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Influence of Weekday of Surgery on Operative Complications. An Analysis of 25.000 Surgical Procedures

Verena Müller

Department of Surgery, Charité–Universitätsmedizin Berlin, Campus Charité Mitte, Campus Virchow-Klinikum, Germany

E-mail : bhuvaneswari.bibleraaj@uhsm.nhs.uk

Julia Strauchmann

Department of Surgery, Charité–Universitätsmedizin Berlin, Campus Charité Mitte, Campus Virchow-Klinikum, Germany

Shadi Katou

Department of Surgery, Charité–Universitätsmedizin Berlin, Campus Charité Mitte, Campus Virchow-Klinikum, Germany

Johann Pratschke

Department of Surgery, Charité–Universitätsmedizin Berlin, Campus Charité Mitte, Campus Virchow-Klinikum, Germany

Corinna Langelotz

Department of Surgery, Charité–Universitätsmedizin Berlin, Campus Charité Mitte, Campus Virchow-Klinikum, Germany

DOI: 10.15761/CRT.1000192

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Abstract

Background: Surgical procedures need to be performed safely on every day and night of the week. Operations on certain weekdays have recently been shown to be associated with increased risk. Patient concerns about their safety have to be taken seriously when surgery needs to be planned. Many patients also believe in negative effects of lunar constellations or Friday 13th. To establish a scientific basis for reassurement, we retrospectively analyzed surgical complications at a maximum care center, addressing these issues.

Methods: All surgical procedures and their complications from 2007-2014 were registered in the departmental morbidity registry. Complications resulting in the necessity for reoperations were analyzed and matched with the day of the week of the primary procedure, the day the complication occurred, the lunar cycle and Friday 13th.

Results: Over 25.000 procedures were performed, resulting in a total of 635 registered surgical complications requiring reoperations. Male and female patients were equally affected. Weekdays of the primary procedure did not show a difference in subsequent complications (P = 0.227), but weekdays of revision surgery reached statistical difference of P = 0.05, with most reoperations taking place on Fridays. No correlation with any lunar constellation or Friday 13th could be found, P = 0.763 and P = 0.144, respectively.

Discussion: This retrospective analysis could not show a heightened risk for reoperations due to the primary procedure being performed on certain weekdays. Patients can also be reassured that there is sufficient evidence that lunar cycles do not affect the occurrence of complications and reoperations, nor does Friday 13th.

Conclusion: This study proves surgical procedures to be being equally safe on any given weekday and any date of the month.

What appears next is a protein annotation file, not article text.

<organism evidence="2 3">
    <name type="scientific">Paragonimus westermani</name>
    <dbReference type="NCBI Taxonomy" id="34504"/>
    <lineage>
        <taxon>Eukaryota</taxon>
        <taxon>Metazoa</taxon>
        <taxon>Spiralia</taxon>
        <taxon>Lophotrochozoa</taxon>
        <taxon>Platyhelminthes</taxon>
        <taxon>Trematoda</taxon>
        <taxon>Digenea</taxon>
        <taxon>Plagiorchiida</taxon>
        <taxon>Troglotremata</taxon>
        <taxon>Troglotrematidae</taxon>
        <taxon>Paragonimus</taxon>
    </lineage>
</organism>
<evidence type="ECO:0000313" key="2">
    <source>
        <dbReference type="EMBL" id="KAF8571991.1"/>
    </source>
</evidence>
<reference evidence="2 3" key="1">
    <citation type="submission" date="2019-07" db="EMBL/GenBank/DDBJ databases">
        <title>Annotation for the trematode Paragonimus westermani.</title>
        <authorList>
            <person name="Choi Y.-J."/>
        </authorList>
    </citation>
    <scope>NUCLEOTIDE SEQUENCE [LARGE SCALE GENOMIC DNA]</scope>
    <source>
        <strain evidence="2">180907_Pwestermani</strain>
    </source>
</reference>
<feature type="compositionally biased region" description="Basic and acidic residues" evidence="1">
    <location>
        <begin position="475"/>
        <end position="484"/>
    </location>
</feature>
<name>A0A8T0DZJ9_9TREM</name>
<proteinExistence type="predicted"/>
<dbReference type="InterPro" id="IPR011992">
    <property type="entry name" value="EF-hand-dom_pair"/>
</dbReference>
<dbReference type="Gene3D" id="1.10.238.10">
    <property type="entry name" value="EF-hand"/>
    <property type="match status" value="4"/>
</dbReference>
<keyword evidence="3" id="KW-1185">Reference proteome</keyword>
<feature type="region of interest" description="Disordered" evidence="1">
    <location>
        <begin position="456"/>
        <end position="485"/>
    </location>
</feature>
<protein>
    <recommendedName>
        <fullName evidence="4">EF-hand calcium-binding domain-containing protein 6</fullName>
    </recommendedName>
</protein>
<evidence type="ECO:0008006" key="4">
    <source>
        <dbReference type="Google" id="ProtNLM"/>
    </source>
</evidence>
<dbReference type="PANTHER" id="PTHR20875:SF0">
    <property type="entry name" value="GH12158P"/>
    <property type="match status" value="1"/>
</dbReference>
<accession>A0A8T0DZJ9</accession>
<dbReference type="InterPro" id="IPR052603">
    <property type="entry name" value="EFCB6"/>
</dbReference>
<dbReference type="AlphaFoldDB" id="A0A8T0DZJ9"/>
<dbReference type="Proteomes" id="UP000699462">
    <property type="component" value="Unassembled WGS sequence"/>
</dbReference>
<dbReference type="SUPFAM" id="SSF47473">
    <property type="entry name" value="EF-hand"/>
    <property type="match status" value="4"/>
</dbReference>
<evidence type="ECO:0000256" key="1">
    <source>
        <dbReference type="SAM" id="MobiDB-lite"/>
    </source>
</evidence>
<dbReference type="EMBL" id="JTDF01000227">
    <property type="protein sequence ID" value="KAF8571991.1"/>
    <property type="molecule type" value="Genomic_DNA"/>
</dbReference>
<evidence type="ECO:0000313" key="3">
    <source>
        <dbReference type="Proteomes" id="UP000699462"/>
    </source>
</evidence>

Key words

Friday 13th, lunar cycle, operative complications, reoperation, weekday of procedure

Introduction

Patient safety is the priority of surgeons, and the number one question of patients having to undergo any surgical procedure is, what risk it entails. This question should be answered as objectively as possible with respect to the department’s quality data. But do we need to discuss the perfect day of the week for the surgery now? Recent analyses of possible effectors on mortality could show that the day of the week, on which the procedure was performed, had a significant influence. A study on mortality after nonemergent surgery found an increased rate for procedures performed on fridays versus monday to wednesday [1] another one showed higher mortality rates in patients with elective colorectal resections being performed on fridays versus monday to thursday [2]. Also there is a cultural belief in more than ten percent of the Western European population, that the moon affects health care and is assumed to have a negative effect on procedures, as the occurrence of Friday 13th is supposed to be associated with worsened outcome [3]. Studies have been performed to analyze the effect of the lunar cycle on birth rates [4], emergency department presentations [5], cardiopulmonary resuscitations [6,7] and psychiatric disorders [8]. Surgery specific studies looked into the incidence of postoperative hemorrhage [9,10], intraoperative blood loss  [11], morbidity and mortality after lung and breast cancer surgery [12,13] and quality of radical cystectomy for bladder cancer [14] in relation to the lunar cycle. These studies could not show any effect of the moon.  Therefore, the question ought to be addressed, whether surgical complications in general occur with different frequencies on certain weekdays and are possibly interrelated with lunar cycles. The current study analyzed the incidence of surgical complications requiring reoperations for more than 25.000 primary procedures with respect to weekday of the initial operation, lunar constellations and Friday 13th.

Material and methods